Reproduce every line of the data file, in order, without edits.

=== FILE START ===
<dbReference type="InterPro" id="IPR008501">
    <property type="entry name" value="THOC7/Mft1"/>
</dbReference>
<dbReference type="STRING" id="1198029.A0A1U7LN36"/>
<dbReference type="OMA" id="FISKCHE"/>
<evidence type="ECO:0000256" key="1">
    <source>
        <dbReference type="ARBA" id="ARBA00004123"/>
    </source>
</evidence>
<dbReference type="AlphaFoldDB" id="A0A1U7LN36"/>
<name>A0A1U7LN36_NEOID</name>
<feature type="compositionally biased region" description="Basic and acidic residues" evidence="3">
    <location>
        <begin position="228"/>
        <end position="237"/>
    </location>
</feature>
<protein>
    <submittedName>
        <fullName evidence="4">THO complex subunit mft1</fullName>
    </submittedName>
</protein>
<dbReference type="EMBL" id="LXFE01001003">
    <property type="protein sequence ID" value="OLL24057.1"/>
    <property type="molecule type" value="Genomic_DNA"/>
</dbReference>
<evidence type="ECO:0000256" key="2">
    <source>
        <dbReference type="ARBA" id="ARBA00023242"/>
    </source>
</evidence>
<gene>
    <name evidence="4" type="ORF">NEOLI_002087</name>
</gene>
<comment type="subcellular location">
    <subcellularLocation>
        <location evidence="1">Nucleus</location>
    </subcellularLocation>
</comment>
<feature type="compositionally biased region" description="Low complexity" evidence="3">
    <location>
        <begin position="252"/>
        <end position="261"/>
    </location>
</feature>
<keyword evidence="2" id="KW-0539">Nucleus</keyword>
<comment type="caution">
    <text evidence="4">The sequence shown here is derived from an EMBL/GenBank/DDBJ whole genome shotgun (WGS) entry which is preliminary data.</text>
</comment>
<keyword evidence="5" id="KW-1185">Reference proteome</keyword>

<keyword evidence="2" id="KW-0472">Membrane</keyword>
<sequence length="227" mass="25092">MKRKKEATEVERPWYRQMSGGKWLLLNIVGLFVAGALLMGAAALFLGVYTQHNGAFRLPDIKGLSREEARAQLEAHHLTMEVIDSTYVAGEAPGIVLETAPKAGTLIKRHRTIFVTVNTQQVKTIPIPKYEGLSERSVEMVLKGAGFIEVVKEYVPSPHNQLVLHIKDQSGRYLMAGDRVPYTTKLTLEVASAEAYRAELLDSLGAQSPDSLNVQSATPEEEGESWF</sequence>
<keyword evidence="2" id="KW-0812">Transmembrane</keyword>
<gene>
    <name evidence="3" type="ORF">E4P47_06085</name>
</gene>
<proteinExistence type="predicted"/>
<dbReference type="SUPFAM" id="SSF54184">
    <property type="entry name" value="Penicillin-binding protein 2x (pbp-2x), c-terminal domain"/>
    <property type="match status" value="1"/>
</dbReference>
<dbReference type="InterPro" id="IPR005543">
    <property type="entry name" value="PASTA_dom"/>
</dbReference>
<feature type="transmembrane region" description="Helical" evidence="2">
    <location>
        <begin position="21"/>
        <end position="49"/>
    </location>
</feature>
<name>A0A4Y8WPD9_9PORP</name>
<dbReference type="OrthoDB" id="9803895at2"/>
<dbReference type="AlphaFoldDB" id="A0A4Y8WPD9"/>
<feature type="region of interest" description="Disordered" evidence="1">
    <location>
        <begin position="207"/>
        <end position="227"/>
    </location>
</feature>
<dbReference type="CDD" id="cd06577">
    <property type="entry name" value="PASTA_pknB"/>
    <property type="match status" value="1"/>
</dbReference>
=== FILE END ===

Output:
<dbReference type="InterPro" id="IPR008501">
    <property type="entry name" value="THOC7/Mft1"/>
</dbReference>
<dbReference type="STRING" id="1198029.A0A1U7LN36"/>
<dbReference type="OMA" id="FISKCHE"/>
<evidence type="ECO:0000256" key="1">
    <source>
        <dbReference type="ARBA" id="ARBA00004123"/>
    </source>
</evidence>
<dbReference type="AlphaFoldDB" id="A0A1U7LN36"/>
<name>A0A1U7LN36_NEOID</name>
<feature type="compositionally biased region" description="Basic and acidic residues" evidence="3">
    <location>
        <begin position="228"/>
        <end position="237"/>
    </location>
</feature>
<protein>
    <submittedName>
        <fullName evidence="4">THO complex subunit mft1</fullName>
    </submittedName>
</protein>
<dbReference type="EMBL" id="LXFE01001003">
    <property type="protein sequence ID" value="OLL24057.1"/>
    <property type="molecule type" value="Genomic_DNA"/>
</dbReference>
<evidence type="ECO:0000256" key="2">
    <source>
        <dbReference type="ARBA" id="ARBA00023242"/>
    </source>
</evidence>
<gene>
    <name evidence="4" type="ORF">NEOLI_002087</name>
</gene>
<comment type="subcellular location">
    <subcellularLocation>
        <location evidence="1">Nucleus</location>
    </subcellularLocation>
</comment>
<feature type="compositionally biased region" description="Low complexity" evidence="3">
    <location>
        <begin position="252"/>
        <end position="261"/>
    </location>
</feature>
<keyword evidence="2" id="KW-0539">Nucleus</keyword>
<comment type="caution">
    <text evidence="4">The sequence shown here is derived from an EMBL/GenBank/DDBJ whole genome shotgun (WGS) entry which is preliminary data.</text>
</comment>
<keyword evidence="5" id="KW-1185">Reference proteome</keyword>

<keyword evidence="2" id="KW-0472">Membrane</keyword>
<sequence length="227" mass="25092">MKRKKEATEVERPWYRQMSGGKWLLLNIVGLFVAGALLMGAAALFLGVYTQHNGAFRLPDIKGLSREEARAQLEAHHLTMEVIDSTYVAGEAPGIVLETAPKAGTLIKRHRTIFVTVNTQQVKTIPIPKYEGLSERSVEMVLKGAGFIEVVKEYVPSPHNQLVLHIKDQSGRYLMAGDRVPYTTKLTLEVASAEAYRAELLDSLGAQSPDSLNVQSATPEEEGESWF</sequence>
<keyword evidence="2" id="KW-0812">Transmembrane</keyword>
<gene>
    <name evidence="3" type="ORF">E4P47_06085</name>
</gene>
<proteinExistence type="predicted"/>
<dbReference type="SUPFAM" id="SSF54184">
    <property type="entry name" value="Penicillin-binding protein 2x (pbp-2x), c-terminal domain"/>
    <property type="match status" value="1"/>
</dbReference>
<dbReference type="InterPro" id="IPR005543">
    <property type="entry name" value="PASTA_dom"/>
</dbReference>
<feature type="transmembrane region" description="Helical" evidence="2">
    <location>
        <begin position="21"/>
        <end position="49"/>
    </location>
</feature>
<name>A0A4Y8WPD9_9PORP</name>
<dbReference type="OrthoDB" id="9803895at2"/>
<dbReference type="AlphaFoldDB" id="A0A4Y8WPD9"/>
<feature type="region of interest" description="Disordered" evidence="1">
    <location>
        <begin position="207"/>
        <end position="227"/>
    </location>
</feature>
<dbReference type="CDD" id="cd06577">
    <property type="entry name" value="PASTA_pknB"/>
    <property type="match status" value="1"/>
</dbReference>